' Cinema Romantico: CIFF Review: Domestic

Wednesday, October 16, 2013

CIFF Review: Domestic

So much of the so-called Romanian New Wave has been built around exceedingly long takes filmed with stationary cameras, setting up a precise, sometimes picturesque, frame and then blocking actors within that space. It is meant to invoke a sense of realism, and often it does, but, at the same time, in this cinematic world of quick cuts galore, it can come across surreal. Indeed, Director Adrian Sitaru’s “Domestic”, amidst those long takes and real-looking people, presents a distinct tone of the surrealist.

Set almost entirely inside an apartment building in Bucharest, “Domestic” chronicles, in its unique way, a pair of families and a partially noble dognapper with a recurring dream he struggles to make sense of. Him being a dognapper is not merely meant as comedic fodder as animals factor into the story as prominently as humans.


Mr. Lazar (Adrian Titieni), the building administrator, is shocked to see his wife (Clara Voda) return home with a live hen intended for dinner. But this means someone has to snuff out the hen. So the Lazars argue as their daughter, Mara (Ariadna Titieni), weighs ethics against monetary compensation for doing the dirty deed. The sequence – which has to be ten minutes at least – is a single take demonstration of how the film’s laughs arrive directly from a natural escalation of their built-in absurdity.

A few doors down a cabbie (Gheorghe Ifrim) brings a rabbit home to his son for a makeshift pet. Ultimately the rabbit winds up in a stew and that leaves the son despondent which leads to the son bringing home a pigeon intent on it being a makeshift pet. In other words, pets are not merely the props, they are very much the point.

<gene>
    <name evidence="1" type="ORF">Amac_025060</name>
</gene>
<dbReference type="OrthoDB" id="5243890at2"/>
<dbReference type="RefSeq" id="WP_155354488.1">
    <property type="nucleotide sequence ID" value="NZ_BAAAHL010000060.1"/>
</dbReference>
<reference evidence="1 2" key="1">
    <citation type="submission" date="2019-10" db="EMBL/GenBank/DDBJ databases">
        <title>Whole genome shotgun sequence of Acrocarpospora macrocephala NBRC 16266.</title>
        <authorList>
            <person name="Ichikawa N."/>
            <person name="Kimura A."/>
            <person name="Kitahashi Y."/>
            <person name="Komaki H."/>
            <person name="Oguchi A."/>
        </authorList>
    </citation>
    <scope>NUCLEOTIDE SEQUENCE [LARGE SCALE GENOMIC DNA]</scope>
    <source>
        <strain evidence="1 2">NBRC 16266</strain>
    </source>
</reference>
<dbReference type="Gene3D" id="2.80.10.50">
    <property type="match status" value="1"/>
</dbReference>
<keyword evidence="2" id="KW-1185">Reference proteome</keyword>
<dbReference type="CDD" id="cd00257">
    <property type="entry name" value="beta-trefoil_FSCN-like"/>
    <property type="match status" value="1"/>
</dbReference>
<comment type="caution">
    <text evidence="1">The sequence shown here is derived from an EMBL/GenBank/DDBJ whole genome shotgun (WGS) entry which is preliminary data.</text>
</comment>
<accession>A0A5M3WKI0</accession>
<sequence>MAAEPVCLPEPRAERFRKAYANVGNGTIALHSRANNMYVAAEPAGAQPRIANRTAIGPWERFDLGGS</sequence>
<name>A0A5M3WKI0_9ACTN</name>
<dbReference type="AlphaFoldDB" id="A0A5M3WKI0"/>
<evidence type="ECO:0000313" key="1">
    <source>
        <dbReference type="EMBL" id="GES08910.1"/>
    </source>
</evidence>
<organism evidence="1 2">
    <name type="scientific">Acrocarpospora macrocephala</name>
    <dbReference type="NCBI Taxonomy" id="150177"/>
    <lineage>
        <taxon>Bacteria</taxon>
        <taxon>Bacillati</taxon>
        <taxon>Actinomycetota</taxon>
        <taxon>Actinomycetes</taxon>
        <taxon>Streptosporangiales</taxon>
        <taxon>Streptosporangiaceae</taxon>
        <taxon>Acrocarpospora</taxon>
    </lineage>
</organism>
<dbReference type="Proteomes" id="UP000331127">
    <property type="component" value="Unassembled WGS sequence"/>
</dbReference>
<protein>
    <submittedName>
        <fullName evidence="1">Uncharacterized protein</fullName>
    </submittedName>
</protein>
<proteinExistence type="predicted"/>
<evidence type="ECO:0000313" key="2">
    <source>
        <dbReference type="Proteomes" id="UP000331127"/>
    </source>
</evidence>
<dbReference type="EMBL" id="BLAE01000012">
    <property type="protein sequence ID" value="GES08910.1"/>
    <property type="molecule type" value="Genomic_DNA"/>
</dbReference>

Please indulge your humble “reviewer” in a personal anecdote, but it bears relevance. When my sister went away to college her roommates had a cat for whom none of them were interested in caring. So my sister took it upon herself to care for the cat, and inevitably she became attached. But when my sister finished college and begin criss-crossing the U.S. on a multitude of adventures, it fell upon our father to care for the cat, and inevitably he became attached. This is the theme “Domestic” gently unspools, building to an antepenultimate scene that effortlessly shows how two characters have become attached to a cat for whom neither of them ever much cared.

Well, build might be a strong word. “Domestic” is far more aligned to vignettes than standard arc, and so ginormous developments – such as a certain character’s death – are dropped in during otherwise casual conversation, and other conversations only exist for the sake of themselves. Not that I’m complaining. A Christmas dinner monologue revolving around God, for instance, evoked Garrison Keillor, if Garrison Keillor left Lake Wobegon and re-settled near the Carpathian Mountains. Many individual moments are enjoyable, intriguing ideas are raised, but the film feels incomplete.

But perhaps that is a virtue. We are conditioned to expect that the oft-debated dream will be returned to at the conclusion, and its meaning will be readily apparent, and all will fall into place. And sure enough, like clockwork, the dream re-appears at the conclusion but......not so fast! It really doesn't answer any of our questions. Thus, a sequence over the closing credits shows our characters CONTINUING to debate the dream.

Even when the movie ends, its characters’ trundle on.

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